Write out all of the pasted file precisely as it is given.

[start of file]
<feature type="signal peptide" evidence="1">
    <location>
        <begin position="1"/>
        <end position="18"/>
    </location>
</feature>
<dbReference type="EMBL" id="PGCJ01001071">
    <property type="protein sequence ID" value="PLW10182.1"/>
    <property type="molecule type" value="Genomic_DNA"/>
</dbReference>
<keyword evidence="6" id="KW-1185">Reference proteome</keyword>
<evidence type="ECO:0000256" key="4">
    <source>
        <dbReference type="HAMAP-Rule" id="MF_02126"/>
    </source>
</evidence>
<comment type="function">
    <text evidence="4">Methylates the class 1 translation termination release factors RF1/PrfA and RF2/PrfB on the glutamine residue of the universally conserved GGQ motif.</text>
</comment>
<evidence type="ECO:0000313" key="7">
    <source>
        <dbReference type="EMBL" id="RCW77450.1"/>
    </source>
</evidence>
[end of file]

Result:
<feature type="signal peptide" evidence="1">
    <location>
        <begin position="1"/>
        <end position="18"/>
    </location>
</feature>
<dbReference type="EMBL" id="PGCJ01001071">
    <property type="protein sequence ID" value="PLW10182.1"/>
    <property type="molecule type" value="Genomic_DNA"/>
</dbReference>
<keyword evidence="6" id="KW-1185">Reference proteome</keyword>
<evidence type="ECO:0000256" key="4">
    <source>
        <dbReference type="HAMAP-Rule" id="MF_02126"/>
    </source>
</evidence>
<comment type="function">
    <text evidence="4">Methylates the class 1 translation termination release factors RF1/PrfA and RF2/PrfB on the glutamine residue of the universally conserved GGQ motif.</text>
</comment>
<evidence type="ECO:0000313" key="7">
    <source>
        <dbReference type="EMBL" id="RCW77450.1"/>
    </source>
</evidence>